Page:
Dr. Scott Andersen is the owner and co-founder of Omni Wellness, a multi-disciplinary alternative medicine center providing a wide range of healthcare services including chiropractic, acupuncture, Chinese medicine, massage, skincare, Reiki and psychotherapy. He's been a practicing chiropractor for the past 20 years and says that he's seen a wide variety of musculo-skeletal pain often caused by physical stressors such as prolonged positions (sitting or standing) and repetitive movements within certain types of exercise. With that in mind we asked him to highlight what specifically we should all bear in mind when exercising to avoid potential injuries and pain.
Read on to find out why you might want to stop avoiding those pushups and squats…
- Cardinal rule: Always work within a pain-free range of motion.
This is especially important when you are returning from an injury. Since exercise can promote healing by 50%, the most critical thing is to not re-injure yourself. Don't make the mistake of not backing off when you’re on the road to recovery – in particular, you should start with smaller-scale goals than you had before the injury and only gradually build up to the level you had achieved.
- Limit the amount of tension you place on your joints.
With resistive exercise (lifting weights or universal equipment), work within the mid-range of the joint's movement. Most strains occur when the body is working the movement from the end-range of the joint. For example, when doing a squat, in order to not create too much force on your knee, have a bench behind you to limit how far down you go.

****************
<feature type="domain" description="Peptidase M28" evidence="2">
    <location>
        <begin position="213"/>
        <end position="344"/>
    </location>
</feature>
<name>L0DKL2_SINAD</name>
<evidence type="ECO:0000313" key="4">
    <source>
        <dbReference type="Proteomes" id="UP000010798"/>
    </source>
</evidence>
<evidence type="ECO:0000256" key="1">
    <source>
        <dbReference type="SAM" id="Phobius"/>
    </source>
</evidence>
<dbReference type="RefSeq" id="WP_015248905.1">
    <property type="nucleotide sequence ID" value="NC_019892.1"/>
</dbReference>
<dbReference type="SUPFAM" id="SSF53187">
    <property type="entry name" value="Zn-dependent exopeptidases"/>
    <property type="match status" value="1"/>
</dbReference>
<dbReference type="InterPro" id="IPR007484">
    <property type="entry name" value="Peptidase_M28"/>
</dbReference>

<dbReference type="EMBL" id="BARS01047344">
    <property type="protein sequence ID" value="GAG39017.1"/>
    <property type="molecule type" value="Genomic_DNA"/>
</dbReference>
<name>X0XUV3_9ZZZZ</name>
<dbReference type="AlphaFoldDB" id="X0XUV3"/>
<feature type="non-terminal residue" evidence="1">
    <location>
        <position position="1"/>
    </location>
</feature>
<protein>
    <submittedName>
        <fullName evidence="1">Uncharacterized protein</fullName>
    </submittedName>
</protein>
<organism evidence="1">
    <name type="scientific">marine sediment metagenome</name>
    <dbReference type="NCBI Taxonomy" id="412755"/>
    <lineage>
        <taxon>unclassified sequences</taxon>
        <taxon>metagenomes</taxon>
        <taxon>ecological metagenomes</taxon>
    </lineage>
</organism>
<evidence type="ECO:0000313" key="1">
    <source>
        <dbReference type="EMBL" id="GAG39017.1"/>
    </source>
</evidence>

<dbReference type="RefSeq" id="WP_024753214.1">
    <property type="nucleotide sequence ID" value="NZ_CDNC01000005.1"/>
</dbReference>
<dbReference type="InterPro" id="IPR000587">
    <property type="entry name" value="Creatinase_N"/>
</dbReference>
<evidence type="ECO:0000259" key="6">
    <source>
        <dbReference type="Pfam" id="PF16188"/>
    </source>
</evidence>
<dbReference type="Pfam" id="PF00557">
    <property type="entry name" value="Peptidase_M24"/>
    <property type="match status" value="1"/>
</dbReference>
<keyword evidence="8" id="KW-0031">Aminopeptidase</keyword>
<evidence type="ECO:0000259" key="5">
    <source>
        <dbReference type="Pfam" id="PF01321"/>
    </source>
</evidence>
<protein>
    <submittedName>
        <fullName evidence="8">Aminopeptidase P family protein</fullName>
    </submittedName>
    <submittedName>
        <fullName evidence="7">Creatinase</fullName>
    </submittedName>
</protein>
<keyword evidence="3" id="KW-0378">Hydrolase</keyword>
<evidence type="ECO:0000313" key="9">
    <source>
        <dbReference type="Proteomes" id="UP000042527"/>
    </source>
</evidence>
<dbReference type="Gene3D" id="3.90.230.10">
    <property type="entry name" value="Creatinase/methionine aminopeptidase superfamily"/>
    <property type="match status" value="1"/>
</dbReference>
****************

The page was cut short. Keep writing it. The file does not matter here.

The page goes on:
- Warm up, warm up, warm up.
Make sure you give the body a proper warm-up when starting your exercise routine – and this does not involve stretching (that's for the end of the workout). A good warm-up would be doing the movements you’re going to stress in the workout, but with little to no resistance. For example, if you’re going to do a squat movement, do that movement first with no weight for two sets, the first set with an even, slow-to-moderate speed, and the second at a pace double that of the first set.
- If you’re a couch potato or recovering from a significant injury to your lower to mid-back, go for planks.
When using a plank, you’re in a static position and it’s an exercise that can be done with various levels of difficulty – for example, movements can be done on the floor, or using a balance ball. The benefits from using planks derive from the nerve stimulus to the area — that is, any muscles that are under-stimulated will quickly receive a higher level of stimulation. Working on planks is a vitally important step on the road to a healthy back.
- Joints only like to work within a certain range of their neutral position.
When doing any type of exercise movement (ranging from running to the biceps curl), you should be aware of a concept called nutation. This term refers to the center movement about a joint. Joints like to work within a certain range of their most neutral position and to move around that center point in as balanced a way as possible. Only when this “biomechanical balance” is occurring do the muscles work in their most effective manner, greatly reducing the risk of injury.
- Get familiar with the free-standing squat.
Patients often ask me which exercise provides the greatest overall benefit to the body and my answer is always the free-standing squat. However, it is imperative that you learn how to do this movement properly, and this requires understanding the concept called the kinetic chain. What does this mean? In layman’s terms, it is best understood as the sequence of movements of all your weight-bearing joints from the ground up – that is, the proper balance of movement from the ankle to the knee to the hip to the lumbar spine. Performing free-standing squats regularly increases the body’s overall strength … and will keep you walking briskly throughout your whole life.
- Doing push-ups can help prevent injury.
Studies have shown that people who regularly do push-ups lower the risk of debilitating injuries that may occur, such as falls later in life. After all, isn’t it logical that if you’re able to do push-ups, you’ll be strong enough to catch yourself and better support yourself from the shock of a fall?